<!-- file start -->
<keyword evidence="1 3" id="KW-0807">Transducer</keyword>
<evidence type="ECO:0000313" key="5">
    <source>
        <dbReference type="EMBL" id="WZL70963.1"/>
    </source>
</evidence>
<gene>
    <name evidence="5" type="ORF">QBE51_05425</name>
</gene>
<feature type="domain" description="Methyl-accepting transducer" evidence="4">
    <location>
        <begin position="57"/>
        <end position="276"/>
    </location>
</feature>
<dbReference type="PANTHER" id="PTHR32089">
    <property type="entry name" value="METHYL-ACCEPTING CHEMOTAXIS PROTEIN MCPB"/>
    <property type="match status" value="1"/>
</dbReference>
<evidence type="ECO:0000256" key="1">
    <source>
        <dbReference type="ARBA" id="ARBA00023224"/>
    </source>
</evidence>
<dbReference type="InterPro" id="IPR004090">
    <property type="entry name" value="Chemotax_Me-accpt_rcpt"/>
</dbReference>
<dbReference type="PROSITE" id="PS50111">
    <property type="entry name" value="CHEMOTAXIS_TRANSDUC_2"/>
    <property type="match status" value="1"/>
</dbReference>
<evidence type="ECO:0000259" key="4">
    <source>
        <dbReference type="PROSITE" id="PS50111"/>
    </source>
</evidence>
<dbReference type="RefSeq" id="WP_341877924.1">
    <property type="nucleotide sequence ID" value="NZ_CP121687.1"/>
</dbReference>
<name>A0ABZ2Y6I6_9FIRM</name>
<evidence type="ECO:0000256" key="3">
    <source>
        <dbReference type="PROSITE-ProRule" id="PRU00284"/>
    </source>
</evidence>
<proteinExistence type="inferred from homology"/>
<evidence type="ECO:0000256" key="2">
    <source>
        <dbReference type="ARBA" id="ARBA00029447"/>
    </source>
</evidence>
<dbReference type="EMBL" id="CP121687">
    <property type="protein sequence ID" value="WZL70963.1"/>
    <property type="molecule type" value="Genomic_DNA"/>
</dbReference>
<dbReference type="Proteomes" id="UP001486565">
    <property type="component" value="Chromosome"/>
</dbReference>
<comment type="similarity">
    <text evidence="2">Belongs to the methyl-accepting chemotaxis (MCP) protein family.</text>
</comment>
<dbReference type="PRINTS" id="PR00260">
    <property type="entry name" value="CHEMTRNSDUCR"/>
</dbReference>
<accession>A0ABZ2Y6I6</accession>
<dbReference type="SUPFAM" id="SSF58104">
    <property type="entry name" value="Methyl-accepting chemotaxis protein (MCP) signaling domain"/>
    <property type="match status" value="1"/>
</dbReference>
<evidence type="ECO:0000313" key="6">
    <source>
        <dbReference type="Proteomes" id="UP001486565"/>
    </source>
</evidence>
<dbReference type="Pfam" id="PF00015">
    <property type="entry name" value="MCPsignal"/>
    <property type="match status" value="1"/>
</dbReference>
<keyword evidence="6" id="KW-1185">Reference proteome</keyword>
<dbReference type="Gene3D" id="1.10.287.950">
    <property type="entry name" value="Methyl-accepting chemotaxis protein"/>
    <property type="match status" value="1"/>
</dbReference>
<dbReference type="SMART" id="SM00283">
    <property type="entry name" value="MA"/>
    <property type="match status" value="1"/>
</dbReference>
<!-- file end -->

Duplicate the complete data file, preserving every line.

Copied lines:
<keyword evidence="1 3" id="KW-0807">Transducer</keyword>
<evidence type="ECO:0000313" key="5">
    <source>
        <dbReference type="EMBL" id="WZL70963.1"/>
    </source>
</evidence>
<gene>
    <name evidence="5" type="ORF">QBE51_05425</name>
</gene>
<feature type="domain" description="Methyl-accepting transducer" evidence="4">
    <location>
        <begin position="57"/>
        <end position="276"/>
    </location>
</feature>
<dbReference type="PANTHER" id="PTHR32089">
    <property type="entry name" value="METHYL-ACCEPTING CHEMOTAXIS PROTEIN MCPB"/>
    <property type="match status" value="1"/>
</dbReference>
<evidence type="ECO:0000256" key="1">
    <source>
        <dbReference type="ARBA" id="ARBA00023224"/>
    </source>
</evidence>
<dbReference type="InterPro" id="IPR004090">
    <property type="entry name" value="Chemotax_Me-accpt_rcpt"/>
</dbReference>
<dbReference type="PROSITE" id="PS50111">
    <property type="entry name" value="CHEMOTAXIS_TRANSDUC_2"/>
    <property type="match status" value="1"/>
</dbReference>
<evidence type="ECO:0000259" key="4">
    <source>
        <dbReference type="PROSITE" id="PS50111"/>
    </source>
</evidence>
<dbReference type="RefSeq" id="WP_341877924.1">
    <property type="nucleotide sequence ID" value="NZ_CP121687.1"/>
</dbReference>
<name>A0ABZ2Y6I6_9FIRM</name>
<evidence type="ECO:0000256" key="3">
    <source>
        <dbReference type="PROSITE-ProRule" id="PRU00284"/>
    </source>
</evidence>
<proteinExistence type="inferred from homology"/>
<evidence type="ECO:0000256" key="2">
    <source>
        <dbReference type="ARBA" id="ARBA00029447"/>
    </source>
</evidence>
<dbReference type="EMBL" id="CP121687">
    <property type="protein sequence ID" value="WZL70963.1"/>
    <property type="molecule type" value="Genomic_DNA"/>
</dbReference>
<dbReference type="Proteomes" id="UP001486565">
    <property type="component" value="Chromosome"/>
</dbReference>
<comment type="similarity">
    <text evidence="2">Belongs to the methyl-accepting chemotaxis (MCP) protein family.</text>
</comment>
<dbReference type="PRINTS" id="PR00260">
    <property type="entry name" value="CHEMTRNSDUCR"/>
</dbReference>
<accession>A0ABZ2Y6I6</accession>
<dbReference type="SUPFAM" id="SSF58104">
    <property type="entry name" value="Methyl-accepting chemotaxis protein (MCP) signaling domain"/>
    <property type="match status" value="1"/>
</dbReference>
<evidence type="ECO:0000313" key="6">
    <source>
        <dbReference type="Proteomes" id="UP001486565"/>
    </source>
</evidence>
<dbReference type="Pfam" id="PF00015">
    <property type="entry name" value="MCPsignal"/>
    <property type="match status" value="1"/>
</dbReference>
<keyword evidence="6" id="KW-1185">Reference proteome</keyword>
<dbReference type="Gene3D" id="1.10.287.950">
    <property type="entry name" value="Methyl-accepting chemotaxis protein"/>
    <property type="match status" value="1"/>
</dbReference>
<dbReference type="SMART" id="SM00283">
    <property type="entry name" value="MA"/>
    <property type="match status" value="1"/>
</dbReference>